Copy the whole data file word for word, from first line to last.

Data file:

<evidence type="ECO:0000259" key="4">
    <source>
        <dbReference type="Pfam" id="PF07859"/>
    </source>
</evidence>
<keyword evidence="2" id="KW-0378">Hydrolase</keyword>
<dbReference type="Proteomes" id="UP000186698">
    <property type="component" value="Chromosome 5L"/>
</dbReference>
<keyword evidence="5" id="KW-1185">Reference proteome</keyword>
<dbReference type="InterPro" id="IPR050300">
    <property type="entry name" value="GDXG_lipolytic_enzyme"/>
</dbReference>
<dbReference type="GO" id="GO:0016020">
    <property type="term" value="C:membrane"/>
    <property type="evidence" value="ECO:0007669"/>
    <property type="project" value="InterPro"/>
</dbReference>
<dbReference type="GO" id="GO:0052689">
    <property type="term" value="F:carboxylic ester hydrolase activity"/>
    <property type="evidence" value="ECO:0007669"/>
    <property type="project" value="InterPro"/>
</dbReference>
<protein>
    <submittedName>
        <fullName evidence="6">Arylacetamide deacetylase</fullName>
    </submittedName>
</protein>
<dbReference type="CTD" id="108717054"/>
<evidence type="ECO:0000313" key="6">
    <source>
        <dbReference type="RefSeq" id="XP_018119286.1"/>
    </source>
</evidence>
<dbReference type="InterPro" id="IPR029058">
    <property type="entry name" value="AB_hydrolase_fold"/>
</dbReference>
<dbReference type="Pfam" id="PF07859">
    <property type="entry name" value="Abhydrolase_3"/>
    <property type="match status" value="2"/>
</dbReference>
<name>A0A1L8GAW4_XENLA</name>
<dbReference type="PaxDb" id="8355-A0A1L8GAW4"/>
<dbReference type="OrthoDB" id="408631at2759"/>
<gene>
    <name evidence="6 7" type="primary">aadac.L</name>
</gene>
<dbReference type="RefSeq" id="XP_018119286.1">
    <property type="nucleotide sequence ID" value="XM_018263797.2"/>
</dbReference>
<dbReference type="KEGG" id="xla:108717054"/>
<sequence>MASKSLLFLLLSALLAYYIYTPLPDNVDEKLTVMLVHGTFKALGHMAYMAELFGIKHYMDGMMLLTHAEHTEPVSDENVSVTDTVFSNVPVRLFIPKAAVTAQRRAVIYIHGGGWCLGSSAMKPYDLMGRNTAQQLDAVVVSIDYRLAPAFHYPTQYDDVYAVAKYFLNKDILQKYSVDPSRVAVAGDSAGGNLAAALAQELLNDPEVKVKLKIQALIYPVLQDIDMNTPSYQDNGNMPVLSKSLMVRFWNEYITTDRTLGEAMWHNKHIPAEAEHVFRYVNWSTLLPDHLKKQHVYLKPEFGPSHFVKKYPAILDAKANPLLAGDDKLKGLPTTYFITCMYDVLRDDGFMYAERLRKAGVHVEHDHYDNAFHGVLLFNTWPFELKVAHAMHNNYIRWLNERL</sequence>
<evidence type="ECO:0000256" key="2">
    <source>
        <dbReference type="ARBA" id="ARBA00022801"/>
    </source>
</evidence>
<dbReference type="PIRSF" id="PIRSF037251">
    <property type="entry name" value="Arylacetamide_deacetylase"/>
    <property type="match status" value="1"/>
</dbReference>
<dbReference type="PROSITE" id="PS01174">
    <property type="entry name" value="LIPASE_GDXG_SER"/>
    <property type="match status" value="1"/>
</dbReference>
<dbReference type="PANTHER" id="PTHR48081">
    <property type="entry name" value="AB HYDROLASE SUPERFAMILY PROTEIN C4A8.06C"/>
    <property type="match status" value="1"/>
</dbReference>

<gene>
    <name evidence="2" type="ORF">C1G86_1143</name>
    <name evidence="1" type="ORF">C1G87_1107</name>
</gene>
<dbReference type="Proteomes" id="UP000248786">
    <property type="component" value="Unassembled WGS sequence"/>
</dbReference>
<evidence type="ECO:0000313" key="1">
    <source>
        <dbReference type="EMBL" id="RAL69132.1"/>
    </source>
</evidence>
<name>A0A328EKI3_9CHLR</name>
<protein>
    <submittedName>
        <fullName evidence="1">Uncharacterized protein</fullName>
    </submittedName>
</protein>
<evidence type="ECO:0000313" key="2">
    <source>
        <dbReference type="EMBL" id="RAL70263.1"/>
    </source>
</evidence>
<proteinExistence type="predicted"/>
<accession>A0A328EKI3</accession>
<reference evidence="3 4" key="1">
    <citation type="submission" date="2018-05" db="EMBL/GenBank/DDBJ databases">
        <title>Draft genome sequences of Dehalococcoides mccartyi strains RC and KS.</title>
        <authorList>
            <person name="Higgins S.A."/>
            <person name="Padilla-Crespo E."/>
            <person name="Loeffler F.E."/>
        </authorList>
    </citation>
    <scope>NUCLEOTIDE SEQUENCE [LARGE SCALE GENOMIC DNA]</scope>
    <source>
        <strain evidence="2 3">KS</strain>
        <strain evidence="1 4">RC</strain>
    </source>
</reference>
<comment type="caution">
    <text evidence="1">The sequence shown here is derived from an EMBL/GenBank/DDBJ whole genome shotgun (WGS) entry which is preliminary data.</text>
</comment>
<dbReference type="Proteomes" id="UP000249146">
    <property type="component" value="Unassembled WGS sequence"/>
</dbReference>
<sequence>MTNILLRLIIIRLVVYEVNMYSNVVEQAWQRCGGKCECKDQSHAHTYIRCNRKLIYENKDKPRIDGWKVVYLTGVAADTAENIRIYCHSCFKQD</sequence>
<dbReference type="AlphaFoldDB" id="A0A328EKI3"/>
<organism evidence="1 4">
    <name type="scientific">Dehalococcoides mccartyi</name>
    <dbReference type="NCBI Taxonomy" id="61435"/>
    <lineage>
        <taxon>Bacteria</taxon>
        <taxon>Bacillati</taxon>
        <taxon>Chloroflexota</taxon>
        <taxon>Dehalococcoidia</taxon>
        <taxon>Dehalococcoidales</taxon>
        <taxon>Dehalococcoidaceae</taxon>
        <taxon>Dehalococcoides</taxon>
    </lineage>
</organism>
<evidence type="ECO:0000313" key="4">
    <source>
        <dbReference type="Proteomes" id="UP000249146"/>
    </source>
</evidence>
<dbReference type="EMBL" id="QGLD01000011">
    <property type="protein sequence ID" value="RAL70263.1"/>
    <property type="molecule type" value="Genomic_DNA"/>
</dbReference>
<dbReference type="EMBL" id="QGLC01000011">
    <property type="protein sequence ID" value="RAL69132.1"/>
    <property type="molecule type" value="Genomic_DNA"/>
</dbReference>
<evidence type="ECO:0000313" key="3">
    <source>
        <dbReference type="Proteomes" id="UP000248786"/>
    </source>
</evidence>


<evidence type="ECO:0000259" key="4">
    <source>
        <dbReference type="Pfam" id="PF07859"/>
    </source>
</evidence>
<keyword evidence="2" id="KW-0378">Hydrolase</keyword>
<dbReference type="Proteomes" id="UP000186698">
    <property type="component" value="Chromosome 5L"/>
</dbReference>
<keyword evidence="5" id="KW-1185">Reference proteome</keyword>
<dbReference type="InterPro" id="IPR050300">
    <property type="entry name" value="GDXG_lipolytic_enzyme"/>
</dbReference>
<dbReference type="GO" id="GO:0016020">
    <property type="term" value="C:membrane"/>
    <property type="evidence" value="ECO:0007669"/>
    <property type="project" value="InterPro"/>
</dbReference>
<dbReference type="GO" id="GO:0052689">
    <property type="term" value="F:carboxylic ester hydrolase activity"/>
    <property type="evidence" value="ECO:0007669"/>
    <property type="project" value="InterPro"/>
</dbReference>
<protein>
    <submittedName>
        <fullName evidence="6">Arylacetamide deacetylase</fullName>
    </submittedName>
</protein>
<dbReference type="CTD" id="108717054"/>
<evidence type="ECO:0000313" key="6">
    <source>
        <dbReference type="RefSeq" id="XP_018119286.1"/>
    </source>
</evidence>
<dbReference type="InterPro" id="IPR029058">
    <property type="entry name" value="AB_hydrolase_fold"/>
</dbReference>
<dbReference type="Pfam" id="PF07859">
    <property type="entry name" value="Abhydrolase_3"/>
    <property type="match status" value="2"/>
</dbReference>
<name>A0A1L8GAW4_XENLA</name>
<dbReference type="PaxDb" id="8355-A0A1L8GAW4"/>
<dbReference type="OrthoDB" id="408631at2759"/>
<gene>
    <name evidence="6 7" type="primary">aadac.L</name>
</gene>
<dbReference type="RefSeq" id="XP_018119286.1">
    <property type="nucleotide sequence ID" value="XM_018263797.2"/>
</dbReference>
<dbReference type="KEGG" id="xla:108717054"/>
<sequence>MASKSLLFLLLSALLAYYIYTPLPDNVDEKLTVMLVHGTFKALGHMAYMAELFGIKHYMDGMMLLTHAEHTEPVSDENVSVTDTVFSNVPVRLFIPKAAVTAQRRAVIYIHGGGWCLGSSAMKPYDLMGRNTAQQLDAVVVSIDYRLAPAFHYPTQYDDVYAVAKYFLNKDILQKYSVDPSRVAVAGDSAGGNLAAALAQELLNDPEVKVKLKIQALIYPVLQDIDMNTPSYQDNGNMPVLSKSLMVRFWNEYITTDRTLGEAMWHNKHIPAEAEHVFRYVNWSTLLPDHLKKQHVYLKPEFGPSHFVKKYPAILDAKANPLLAGDDKLKGLPTTYFITCMYDVLRDDGFMYAERLRKAGVHVEHDHYDNAFHGVLLFNTWPFELKVAHAMHNNYIRWLNERL</sequence>
<evidence type="ECO:0000256" key="2">
    <source>
        <dbReference type="ARBA" id="ARBA00022801"/>
    </source>
</evidence>
<dbReference type="PIRSF" id="PIRSF037251">
    <property type="entry name" value="Arylacetamide_deacetylase"/>
    <property type="match status" value="1"/>
</dbReference>
<dbReference type="PROSITE" id="PS01174">
    <property type="entry name" value="LIPASE_GDXG_SER"/>
    <property type="match status" value="1"/>
</dbReference>
<dbReference type="PANTHER" id="PTHR48081">
    <property type="entry name" value="AB HYDROLASE SUPERFAMILY PROTEIN C4A8.06C"/>
    <property type="match status" value="1"/>
</dbReference>

<gene>
    <name evidence="2" type="ORF">C1G86_1143</name>
    <name evidence="1" type="ORF">C1G87_1107</name>
</gene>
<dbReference type="Proteomes" id="UP000248786">
    <property type="component" value="Unassembled WGS sequence"/>
</dbReference>
<evidence type="ECO:0000313" key="1">
    <source>
        <dbReference type="EMBL" id="RAL69132.1"/>
    </source>
</evidence>
<name>A0A328EKI3_9CHLR</name>
<protein>
    <submittedName>
        <fullName evidence="1">Uncharacterized protein</fullName>
    </submittedName>
</protein>
<evidence type="ECO:0000313" key="2">
    <source>
        <dbReference type="EMBL" id="RAL70263.1"/>
    </source>
</evidence>
<proteinExistence type="predicted"/>
<accession>A0A328EKI3</accession>
<reference evidence="3 4" key="1">
    <citation type="submission" date="2018-05" db="EMBL/GenBank/DDBJ databases">
        <title>Draft genome sequences of Dehalococcoides mccartyi strains RC and KS.</title>
        <authorList>
            <person name="Higgins S.A."/>
            <person name="Padilla-Crespo E."/>
            <person name="Loeffler F.E."/>
        </authorList>
    </citation>
    <scope>NUCLEOTIDE SEQUENCE [LARGE SCALE GENOMIC DNA]</scope>
    <source>
        <strain evidence="2 3">KS</strain>
        <strain evidence="1 4">RC</strain>
    </source>
</reference>
<comment type="caution">
    <text evidence="1">The sequence shown here is derived from an EMBL/GenBank/DDBJ whole genome shotgun (WGS) entry which is preliminary data.</text>
</comment>
<dbReference type="Proteomes" id="UP000249146">
    <property type="component" value="Unassembled WGS sequence"/>
</dbReference>
<sequence>MTNILLRLIIIRLVVYEVNMYSNVVEQAWQRCGGKCECKDQSHAHTYIRCNRKLIYENKDKPRIDGWKVVYLTGVAADTAENIRIYCHSCFKQD</sequence>
<dbReference type="AlphaFoldDB" id="A0A328EKI3"/>
<organism evidence="1 4">
    <name type="scientific">Dehalococcoides mccartyi</name>
    <dbReference type="NCBI Taxonomy" id="61435"/>
    <lineage>
        <taxon>Bacteria</taxon>
        <taxon>Bacillati</taxon>
        <taxon>Chloroflexota</taxon>
        <taxon>Dehalococcoidia</taxon>
        <taxon>Dehalococcoidales</taxon>
        <taxon>Dehalococcoidaceae</taxon>
        <taxon>Dehalococcoides</taxon>
    </lineage>
</organism>
<evidence type="ECO:0000313" key="4">
    <source>
        <dbReference type="Proteomes" id="UP000249146"/>
    </source>
</evidence>
<dbReference type="EMBL" id="QGLD01000011">
    <property type="protein sequence ID" value="RAL70263.1"/>
    <property type="molecule type" value="Genomic_DNA"/>
</dbReference>
<dbReference type="EMBL" id="QGLC01000011">
    <property type="protein sequence ID" value="RAL69132.1"/>
    <property type="molecule type" value="Genomic_DNA"/>
</dbReference>
<evidence type="ECO:0000313" key="3">
    <source>
        <dbReference type="Proteomes" id="UP000248786"/>
    </source>
</evidence>